“Hi,” the girl said. “Is Selena here?” The man beckoned her inside and announced the presence of a visitor. In the dining room, four people were gathered around a rug, plastic cups set next to a mess of puzzle pieces scattered across the floor. The nanny who tried too hard was sitting slouched and smiley against the wall, eyes bloodshot. Her face widened when she saw the girl, and she rose and walked over the puzzle and stood in front of her for a moment before leaning in and embracing her. The girl put her head on the nanny’s shoulder, nose digging into her sweatshirt. It was the first hug she had hugged in a long time.
In the nanny’s bedroom, the girl lied curled up in the covers, listening to the wind outside, the occasional break of laughter from the dining room, followed swiftly by shushing. She was still awake when the door creaked open and the nanny crawled in beside her and shifted in the sheets. After a minute, the girl said,
“I wore your bra.”
“The bra you gave me. I wore it.”
In the morning, the girl got up and sat on the edge of the bed. The nanny’s closet didn’t have any doors and the girl rose and looked through the clothes inside, shawls and jeans and lengthy skirts, t-shirts and tank tops and at the end of the line, a conspicuous red dress. The girl took if off the hanger and ran her fingers along the silk, checking for any signs of dirt.
“It’s weird,” the nanny said.
The girl turned around, dress in hand. The nanny looked at her with eyes half-open.
“I found it on my clothesline last week,” she said. “I’ve asked everyone.” She shook her head against the pillow. “No one knows,” she said.
The girl put the dress up to the window and the morning sun beamed through the clean translucent red.
“You can have it,” the nanny said, yawning. “If you want.”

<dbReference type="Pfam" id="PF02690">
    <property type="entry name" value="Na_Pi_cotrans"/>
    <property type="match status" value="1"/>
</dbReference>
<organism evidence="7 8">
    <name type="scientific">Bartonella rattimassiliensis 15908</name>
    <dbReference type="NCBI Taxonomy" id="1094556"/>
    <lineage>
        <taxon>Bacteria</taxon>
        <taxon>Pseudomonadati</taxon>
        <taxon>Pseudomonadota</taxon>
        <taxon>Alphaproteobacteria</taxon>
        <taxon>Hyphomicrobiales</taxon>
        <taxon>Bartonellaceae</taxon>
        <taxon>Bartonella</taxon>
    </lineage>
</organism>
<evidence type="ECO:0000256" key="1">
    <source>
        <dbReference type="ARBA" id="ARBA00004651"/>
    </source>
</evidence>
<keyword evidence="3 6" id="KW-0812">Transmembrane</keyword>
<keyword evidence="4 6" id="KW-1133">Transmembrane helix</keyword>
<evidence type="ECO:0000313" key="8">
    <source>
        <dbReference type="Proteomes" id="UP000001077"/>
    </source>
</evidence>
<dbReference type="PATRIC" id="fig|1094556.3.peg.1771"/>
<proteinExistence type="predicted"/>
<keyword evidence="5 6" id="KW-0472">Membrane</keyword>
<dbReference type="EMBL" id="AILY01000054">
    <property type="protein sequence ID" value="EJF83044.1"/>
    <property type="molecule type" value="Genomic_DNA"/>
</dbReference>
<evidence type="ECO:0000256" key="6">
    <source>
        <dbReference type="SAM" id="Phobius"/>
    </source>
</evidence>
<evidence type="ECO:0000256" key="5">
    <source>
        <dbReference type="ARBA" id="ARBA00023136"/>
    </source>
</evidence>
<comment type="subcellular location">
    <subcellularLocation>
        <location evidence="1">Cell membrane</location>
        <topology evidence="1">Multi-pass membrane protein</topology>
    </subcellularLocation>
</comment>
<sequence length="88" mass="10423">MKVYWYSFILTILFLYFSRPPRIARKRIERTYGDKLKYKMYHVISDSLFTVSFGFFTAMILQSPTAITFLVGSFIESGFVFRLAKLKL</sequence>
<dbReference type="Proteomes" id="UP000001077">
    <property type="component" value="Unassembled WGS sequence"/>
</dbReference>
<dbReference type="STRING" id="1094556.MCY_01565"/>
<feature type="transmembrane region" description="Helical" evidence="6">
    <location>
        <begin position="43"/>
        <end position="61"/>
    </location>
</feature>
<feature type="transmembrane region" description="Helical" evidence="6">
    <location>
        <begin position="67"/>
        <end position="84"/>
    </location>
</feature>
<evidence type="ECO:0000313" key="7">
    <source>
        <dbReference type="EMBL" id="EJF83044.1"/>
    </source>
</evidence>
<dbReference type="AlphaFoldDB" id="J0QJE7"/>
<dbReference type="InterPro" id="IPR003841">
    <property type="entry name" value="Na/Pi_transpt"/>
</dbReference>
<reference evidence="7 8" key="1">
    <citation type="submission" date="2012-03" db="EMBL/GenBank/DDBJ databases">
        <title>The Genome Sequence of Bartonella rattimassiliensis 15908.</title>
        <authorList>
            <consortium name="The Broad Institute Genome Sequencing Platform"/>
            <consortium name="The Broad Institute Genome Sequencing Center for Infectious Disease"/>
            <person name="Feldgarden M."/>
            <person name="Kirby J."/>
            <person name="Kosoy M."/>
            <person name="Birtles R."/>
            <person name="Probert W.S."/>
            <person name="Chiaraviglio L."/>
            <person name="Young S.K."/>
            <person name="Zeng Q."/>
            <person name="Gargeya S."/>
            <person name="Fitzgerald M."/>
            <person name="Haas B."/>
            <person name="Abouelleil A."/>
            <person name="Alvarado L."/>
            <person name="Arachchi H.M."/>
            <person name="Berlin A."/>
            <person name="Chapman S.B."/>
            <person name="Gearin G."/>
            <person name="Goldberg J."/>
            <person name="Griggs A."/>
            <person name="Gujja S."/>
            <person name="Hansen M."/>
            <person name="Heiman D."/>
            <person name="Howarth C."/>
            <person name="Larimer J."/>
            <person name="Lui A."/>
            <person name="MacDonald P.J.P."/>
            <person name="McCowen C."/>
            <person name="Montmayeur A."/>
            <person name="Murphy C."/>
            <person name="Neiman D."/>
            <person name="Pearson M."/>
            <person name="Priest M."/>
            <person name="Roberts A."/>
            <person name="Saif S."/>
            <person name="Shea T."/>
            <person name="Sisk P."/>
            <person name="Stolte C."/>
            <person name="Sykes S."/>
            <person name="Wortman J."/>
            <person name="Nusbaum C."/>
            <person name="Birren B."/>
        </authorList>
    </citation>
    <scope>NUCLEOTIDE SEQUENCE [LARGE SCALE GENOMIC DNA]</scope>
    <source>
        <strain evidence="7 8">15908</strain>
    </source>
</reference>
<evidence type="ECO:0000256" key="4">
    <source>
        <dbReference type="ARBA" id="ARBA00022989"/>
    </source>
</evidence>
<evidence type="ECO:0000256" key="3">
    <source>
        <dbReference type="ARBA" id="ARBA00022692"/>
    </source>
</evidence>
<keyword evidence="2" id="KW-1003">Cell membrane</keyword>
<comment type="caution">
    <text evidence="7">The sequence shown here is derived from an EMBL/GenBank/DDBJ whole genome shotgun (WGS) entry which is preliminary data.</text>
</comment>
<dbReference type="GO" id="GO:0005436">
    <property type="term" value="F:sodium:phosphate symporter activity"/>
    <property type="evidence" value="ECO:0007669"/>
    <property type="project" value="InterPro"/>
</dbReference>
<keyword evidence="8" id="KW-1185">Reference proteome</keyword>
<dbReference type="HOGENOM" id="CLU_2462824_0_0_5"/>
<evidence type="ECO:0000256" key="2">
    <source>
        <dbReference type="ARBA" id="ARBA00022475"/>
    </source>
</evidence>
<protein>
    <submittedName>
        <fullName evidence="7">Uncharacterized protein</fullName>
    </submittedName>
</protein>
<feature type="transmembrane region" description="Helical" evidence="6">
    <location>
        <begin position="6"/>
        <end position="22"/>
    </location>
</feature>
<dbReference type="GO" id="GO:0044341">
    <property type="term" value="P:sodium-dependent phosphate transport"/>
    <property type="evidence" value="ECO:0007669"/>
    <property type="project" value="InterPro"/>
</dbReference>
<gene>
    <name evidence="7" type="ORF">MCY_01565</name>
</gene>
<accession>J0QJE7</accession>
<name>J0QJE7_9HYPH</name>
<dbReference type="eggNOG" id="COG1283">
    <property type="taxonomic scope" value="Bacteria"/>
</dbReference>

The girl paused.
“Maybe I’ll trade you,” she said. And the girl went to the bathroom and removed the plaid skirt and yellow top. She hung them on the towel rack and put on the dress and looked at herself in the mirror. The dress was not really the girl’s taste but they had a history and so she kept it on. In the bedroom, the nanny had fallen back asleep, and the girl picked her coat up and left the red hat resting on the pillow. She tiptoed through the house, careful not to wake the curly-haired man, sleeping on the couch. In the dining room, she examined the puzzle on the floor, complete save for a single corner piece that had been blacked out with sharpie and placed in the middle of the picture. The girl picked it up and held it between her fingers. Likely it was just a spot of blue or a touch of white to complete the sky or clouds. But it also could have been a tiny UFO, returning lost balloons. The curly-haired man woke and sat up on the couch and smiled.
“Careful,” he said. “We wouldn’t want to lose that one.”
The girl laughed.
“Why don’t I take it?” She said. “That way you can’t.”
Outside, the girl walked up the sleepy pathway to the street, sticking out her thumb as she started back the way the taxi had taken her. There weren’t any cars on the backwoods road and the girl had to walk several miles until she hit the highway. The woman who picked her up was delivering mulch to scattered farmhouses and took a longer route to the airport than the cab driver had.
Somewhere in the second hour they passed through a seemingly endless sheet of tundra, barren save for a large and wide structure isolated in the middle of the landscape. The girl smiled at it knowingly. She considered asking the woman to pull over but decided against it; the act of getting closer seemed reductive, like the caging of something still expanding around layers of concrete, the intake of an infinite breath. On the plane, the girl set her coat on the empty seat next to her and sat shivering in the thin red dress. She rubbed against the fabric of the seat for warmth and pulled her arms back into the silk. She put her head to the side and watched as the plane elevated and hovered above white pillows of cloud before climbing higher into blue. She thought about puzzle pieces and felt around for the blank one in her pocket. She thought that she had never identified so much with the world as she did in this moment. She felt empathy in the complimentary peanuts, the little cup of water, the stewardess who offered her a blanket even though she had a coat. And the girl closed her eyes. Amidst the quiet hum of plane, she could hear it: a tired mannequin, crumbling.
Timothy Day enjoys bad puns, stuffed animals with ambiguous expressions, and the sight of abandoned furniture in natural settings. His fiction has appeared or is upcoming in magazines such as Menacing Hedge, Jersey Devil Press, Cease Cows, Burrow Press Review, WhiskeyPaper, and others. You can visit him online at frogsmirkles.wordpress.com.
Artwork: Sarah Ann Loreth